3. ^ Baytekin, H; Atasoglu, C; Tolu, C; Yurtman, I. Y.; Atasoglu, C; Savas, T (2012). "Foraging strategies of goats in a pasture of wheat and shrubland". Animal Production Science. 52 (12): 1069–1077. 
  4. ^ Mandema, F.S.; Tinbergen, J.M.; Stahl, J.; Esselink, P.; Bakker., J.P. (2014). "Habitat preference of geese is affected by livestock grazing - seasonal variation in an experimental field evaluation". Wildlife Biology. 20 (2): 67–72. doi:10.2981/wlb.13046. 
  5. ^ a b c Saccone; et al. (2014). "Environmental perturbation, grazing pressure and soil wetness jointly drive mountain tundra toward divergent alternative". Journal of Ecology. 
  6. ^ Cheng; et al. (2011). "Impact of rainfall variability and grazing pressure on plant diversity in Mongolian grasslands. Journal of Arid Environments". Journal of Arid Environments. 
  7. ^ Nakamura; et al. (2010). "Differential effects of host plant hybridization on herbivore community structure and grazing pressure on forest canopies". Oikos. 
  8. ^ a b Rothausler; et al. (2011). "UV-radiation versus grazing pressure: long-term floating kelp rafts is facilitated by efficient photoacclimation but undermined by grazing losses". Marine Biology.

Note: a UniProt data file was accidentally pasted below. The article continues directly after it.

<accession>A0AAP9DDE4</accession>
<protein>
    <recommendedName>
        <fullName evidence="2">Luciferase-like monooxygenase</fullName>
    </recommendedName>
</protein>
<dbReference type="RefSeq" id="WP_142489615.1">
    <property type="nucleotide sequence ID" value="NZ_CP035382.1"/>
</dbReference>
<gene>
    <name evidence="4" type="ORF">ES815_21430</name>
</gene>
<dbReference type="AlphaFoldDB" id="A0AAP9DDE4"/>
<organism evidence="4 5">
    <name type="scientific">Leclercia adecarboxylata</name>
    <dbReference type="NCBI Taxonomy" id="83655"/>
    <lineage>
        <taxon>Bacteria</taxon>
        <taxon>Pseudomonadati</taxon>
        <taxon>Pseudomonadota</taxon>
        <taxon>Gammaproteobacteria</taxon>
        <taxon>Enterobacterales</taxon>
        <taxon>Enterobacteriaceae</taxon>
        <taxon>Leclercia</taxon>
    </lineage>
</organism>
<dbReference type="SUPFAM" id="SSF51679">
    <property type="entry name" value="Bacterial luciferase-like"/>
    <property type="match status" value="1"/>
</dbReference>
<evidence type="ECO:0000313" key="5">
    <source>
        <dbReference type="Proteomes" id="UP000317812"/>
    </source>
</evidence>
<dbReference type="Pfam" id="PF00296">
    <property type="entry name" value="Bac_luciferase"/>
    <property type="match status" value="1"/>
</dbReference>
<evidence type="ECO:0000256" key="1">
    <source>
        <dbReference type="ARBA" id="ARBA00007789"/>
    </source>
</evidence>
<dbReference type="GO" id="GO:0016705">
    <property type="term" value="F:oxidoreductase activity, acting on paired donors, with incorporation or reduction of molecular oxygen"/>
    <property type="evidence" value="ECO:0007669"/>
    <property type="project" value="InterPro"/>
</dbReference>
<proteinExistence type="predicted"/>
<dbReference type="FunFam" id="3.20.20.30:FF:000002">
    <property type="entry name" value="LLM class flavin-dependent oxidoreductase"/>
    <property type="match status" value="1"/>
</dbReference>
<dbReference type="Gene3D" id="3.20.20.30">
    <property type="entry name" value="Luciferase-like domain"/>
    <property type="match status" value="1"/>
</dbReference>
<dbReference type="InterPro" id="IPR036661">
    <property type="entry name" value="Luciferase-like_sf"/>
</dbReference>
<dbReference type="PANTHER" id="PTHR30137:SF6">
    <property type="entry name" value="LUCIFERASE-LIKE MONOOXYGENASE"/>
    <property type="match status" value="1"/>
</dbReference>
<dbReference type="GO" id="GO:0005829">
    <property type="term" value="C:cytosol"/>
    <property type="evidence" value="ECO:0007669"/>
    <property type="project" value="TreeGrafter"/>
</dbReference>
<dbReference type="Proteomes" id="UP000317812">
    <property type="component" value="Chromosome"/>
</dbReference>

9. ^ Moghadam, F.S.; Zimmer, M. (2014). "Effects of Warming and Nutrient Enrichment on How Grazing Pressure Affects Leaf-Litter Colonizing Bacteria". Journal of Environmental Quality. 43 (3): 851–858. doi:10.2134/jeq2013.12.0503. 
  10. ^ Balk, M; Keuskamp, J.A.; Laanbroek, H.J. (2015). "Potential Activity, Size, and Structure of Sulfate-Reducing Microbial Communities in an Exposed, Grazed and a Sheltered, Non-Grazed Mangrove Stand at the Red Sea Coast". Frontiers in Microbiology. 6 (33): 1475. doi:10.3389/fmicb.2015.01478. 
  11. ^ "Managing Total Grazing Pressure".  External link in |website= (help);
  12. ^ Mandema, F.S.; Timbergen, J.M.; Stahl, J.; Esselink, P.; Bakker, J.P. (2014). "Habitat preference geese is affected by livestock grazing - seasonal variation in an experimental field evaluation". Wildlife Biology. 20 (2): 67–72. doi:10.2981/wlb.13046.